Botox injections have become one of the most widely used procedures in the world. Facial botox is a frequent choice to address both practical and aesthetic concerns. If you're thinking about asking for the procedure, you can expect the following.
The use of botox is well-understood within the medical industry. Doctors consider it safe enough to administer on an outpatient basis in most cases. Symptoms are usually mild, with redness and swelling near the injection sites being among the most common side effects. Light bruising may occur in limited cases, too. A doctor will usually recommend an over-the-counter pain reliever like ibuprofen to treat any symptoms.
Where the botox injections go matters. Proximity to the eyelids, for example, may lead to a period where the eyelid droops due to the relaxing effect of the injection. A similar brief droopy effect may occur near the mouth.
Notably, there are some risks associated with less competent administration. Make sure you're dealing with a licensed practitioner who knows the procedure in and out.
The main preparatory step for botox injections is to briefly discontinue the use of certain drugs. If you are using blood thinners, muscle relaxants, sleeping pills, or allergy treatments, discuss these with your doctor during the consultation. Your physician may ask you to discontinue use several days before your session.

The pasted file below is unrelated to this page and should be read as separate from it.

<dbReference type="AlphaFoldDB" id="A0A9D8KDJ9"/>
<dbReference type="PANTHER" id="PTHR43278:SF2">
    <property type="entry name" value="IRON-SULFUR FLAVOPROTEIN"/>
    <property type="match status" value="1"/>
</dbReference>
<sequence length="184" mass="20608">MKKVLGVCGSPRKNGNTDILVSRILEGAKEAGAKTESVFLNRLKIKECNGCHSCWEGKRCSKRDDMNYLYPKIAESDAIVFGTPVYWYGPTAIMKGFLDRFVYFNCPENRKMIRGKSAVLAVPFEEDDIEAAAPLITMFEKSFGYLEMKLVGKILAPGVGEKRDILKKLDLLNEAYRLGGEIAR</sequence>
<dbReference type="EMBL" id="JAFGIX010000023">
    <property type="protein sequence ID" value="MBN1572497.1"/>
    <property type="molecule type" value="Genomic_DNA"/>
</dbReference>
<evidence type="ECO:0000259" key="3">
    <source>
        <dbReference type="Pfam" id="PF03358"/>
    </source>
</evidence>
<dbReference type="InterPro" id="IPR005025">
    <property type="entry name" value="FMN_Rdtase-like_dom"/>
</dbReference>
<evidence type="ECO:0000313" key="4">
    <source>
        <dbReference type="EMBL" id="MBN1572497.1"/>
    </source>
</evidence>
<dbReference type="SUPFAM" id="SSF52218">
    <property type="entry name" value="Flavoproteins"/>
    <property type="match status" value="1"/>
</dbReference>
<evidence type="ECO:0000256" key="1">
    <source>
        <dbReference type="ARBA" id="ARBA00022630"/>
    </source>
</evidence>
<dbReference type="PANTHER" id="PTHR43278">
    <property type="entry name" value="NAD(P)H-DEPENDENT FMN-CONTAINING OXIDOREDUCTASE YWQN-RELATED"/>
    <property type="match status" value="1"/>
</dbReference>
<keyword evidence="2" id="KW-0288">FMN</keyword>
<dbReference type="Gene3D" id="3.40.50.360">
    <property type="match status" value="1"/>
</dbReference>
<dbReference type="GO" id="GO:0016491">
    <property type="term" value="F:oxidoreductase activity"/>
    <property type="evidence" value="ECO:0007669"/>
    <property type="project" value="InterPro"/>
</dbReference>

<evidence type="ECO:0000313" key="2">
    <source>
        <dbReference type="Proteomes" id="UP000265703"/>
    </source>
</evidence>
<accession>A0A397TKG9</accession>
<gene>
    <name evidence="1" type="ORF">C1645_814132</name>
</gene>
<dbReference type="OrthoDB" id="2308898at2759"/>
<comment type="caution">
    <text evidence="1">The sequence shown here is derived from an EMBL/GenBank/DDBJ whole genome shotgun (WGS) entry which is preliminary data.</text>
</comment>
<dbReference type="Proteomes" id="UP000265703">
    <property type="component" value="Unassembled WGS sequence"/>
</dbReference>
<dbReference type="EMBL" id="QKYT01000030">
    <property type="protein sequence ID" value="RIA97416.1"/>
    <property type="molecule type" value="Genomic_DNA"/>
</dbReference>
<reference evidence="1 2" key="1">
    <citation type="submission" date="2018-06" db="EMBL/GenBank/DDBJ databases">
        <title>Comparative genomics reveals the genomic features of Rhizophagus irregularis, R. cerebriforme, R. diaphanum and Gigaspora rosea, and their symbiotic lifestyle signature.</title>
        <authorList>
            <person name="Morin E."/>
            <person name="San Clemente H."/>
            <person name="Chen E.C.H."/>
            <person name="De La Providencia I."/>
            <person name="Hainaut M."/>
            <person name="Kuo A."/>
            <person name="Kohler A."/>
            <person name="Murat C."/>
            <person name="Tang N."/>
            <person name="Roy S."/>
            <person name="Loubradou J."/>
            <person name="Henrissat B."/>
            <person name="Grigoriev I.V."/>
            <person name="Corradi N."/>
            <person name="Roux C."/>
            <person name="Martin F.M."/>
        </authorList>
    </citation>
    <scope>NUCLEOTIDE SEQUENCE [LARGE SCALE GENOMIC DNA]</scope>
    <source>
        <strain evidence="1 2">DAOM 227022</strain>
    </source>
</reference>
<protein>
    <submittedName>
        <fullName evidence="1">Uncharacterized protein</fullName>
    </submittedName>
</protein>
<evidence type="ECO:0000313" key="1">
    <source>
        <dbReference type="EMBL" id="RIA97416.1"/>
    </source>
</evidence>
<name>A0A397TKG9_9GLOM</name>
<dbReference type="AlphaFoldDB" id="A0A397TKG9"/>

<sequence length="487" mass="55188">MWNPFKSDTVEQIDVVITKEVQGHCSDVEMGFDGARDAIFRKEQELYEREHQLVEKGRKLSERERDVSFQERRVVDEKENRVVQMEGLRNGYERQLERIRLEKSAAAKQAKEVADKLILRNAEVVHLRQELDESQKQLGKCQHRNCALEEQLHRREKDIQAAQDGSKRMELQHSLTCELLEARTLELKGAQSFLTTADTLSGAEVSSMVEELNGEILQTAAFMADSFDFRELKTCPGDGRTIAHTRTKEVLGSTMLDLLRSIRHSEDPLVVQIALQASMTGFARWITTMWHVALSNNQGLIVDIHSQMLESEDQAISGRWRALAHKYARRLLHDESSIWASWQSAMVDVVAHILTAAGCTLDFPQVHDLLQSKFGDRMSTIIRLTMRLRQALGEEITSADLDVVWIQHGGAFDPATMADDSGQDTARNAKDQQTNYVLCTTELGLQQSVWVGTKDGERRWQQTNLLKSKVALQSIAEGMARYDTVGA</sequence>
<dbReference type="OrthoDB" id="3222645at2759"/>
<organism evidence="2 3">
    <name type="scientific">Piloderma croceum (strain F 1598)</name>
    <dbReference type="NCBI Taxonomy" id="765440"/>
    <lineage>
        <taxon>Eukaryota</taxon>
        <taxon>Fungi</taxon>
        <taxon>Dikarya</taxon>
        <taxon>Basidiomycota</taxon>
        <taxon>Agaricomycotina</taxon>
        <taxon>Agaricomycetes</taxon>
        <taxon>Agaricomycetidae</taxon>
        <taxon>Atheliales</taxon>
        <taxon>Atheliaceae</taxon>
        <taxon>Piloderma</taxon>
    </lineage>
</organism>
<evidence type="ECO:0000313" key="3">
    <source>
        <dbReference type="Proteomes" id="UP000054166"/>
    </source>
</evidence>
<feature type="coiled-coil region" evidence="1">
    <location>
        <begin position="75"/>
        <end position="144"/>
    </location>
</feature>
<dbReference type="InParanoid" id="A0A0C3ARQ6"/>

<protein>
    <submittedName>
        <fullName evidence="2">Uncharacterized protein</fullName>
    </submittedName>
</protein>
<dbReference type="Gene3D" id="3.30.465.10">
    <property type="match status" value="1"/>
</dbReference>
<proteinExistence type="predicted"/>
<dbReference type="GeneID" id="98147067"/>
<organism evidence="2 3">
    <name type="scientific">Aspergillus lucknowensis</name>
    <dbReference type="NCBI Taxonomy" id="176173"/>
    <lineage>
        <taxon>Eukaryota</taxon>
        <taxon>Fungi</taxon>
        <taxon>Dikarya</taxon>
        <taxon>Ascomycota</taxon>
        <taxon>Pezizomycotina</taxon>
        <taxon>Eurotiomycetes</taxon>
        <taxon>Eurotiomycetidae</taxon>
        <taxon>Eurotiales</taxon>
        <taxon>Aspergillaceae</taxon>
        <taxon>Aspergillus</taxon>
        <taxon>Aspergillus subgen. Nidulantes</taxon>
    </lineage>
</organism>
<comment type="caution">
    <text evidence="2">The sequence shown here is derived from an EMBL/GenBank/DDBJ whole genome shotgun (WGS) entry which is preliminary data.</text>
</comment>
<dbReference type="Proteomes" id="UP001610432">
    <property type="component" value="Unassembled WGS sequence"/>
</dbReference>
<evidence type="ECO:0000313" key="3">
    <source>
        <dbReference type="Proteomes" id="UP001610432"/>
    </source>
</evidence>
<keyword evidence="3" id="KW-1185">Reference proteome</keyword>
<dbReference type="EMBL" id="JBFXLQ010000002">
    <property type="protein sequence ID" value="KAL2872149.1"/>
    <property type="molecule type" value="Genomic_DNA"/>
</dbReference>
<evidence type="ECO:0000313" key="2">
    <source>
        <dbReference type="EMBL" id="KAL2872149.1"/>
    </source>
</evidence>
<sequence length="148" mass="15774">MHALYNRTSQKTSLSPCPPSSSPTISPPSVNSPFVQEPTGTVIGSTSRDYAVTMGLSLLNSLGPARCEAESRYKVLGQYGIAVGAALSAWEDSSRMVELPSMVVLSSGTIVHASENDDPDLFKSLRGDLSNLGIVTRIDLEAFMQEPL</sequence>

Time to Work
Facial botox procedures don't instantly yield results. However, you should see signs of improvement within a few days. Typically, the effect lasts for three or more months. Some folks may see results last longer. Patients who request facial botox for aesthetic reasons should schedule follow-up sessions to maintain their results.
The doctor will administer the injections using a small needle. Each shot lightly penetrates the surface of the skin. If you've never had botox before, the doctor may ask you to stick around for a little bit for observation just to be sure there are no side effects. Doctors also ask patients to stick around for observation if they haven't had injections in the target area before, even if they've had no trouble with botox elsewhere.
Your doctor will strongly discourage strenuous activity following the procedure. Try to avoid touching the affected areas for the following day, too. The goal is to allow the injections to stay in the target areas to maximize effectiveness and minimize potential side effects. If you notice any reactions, contact a doctor immediately.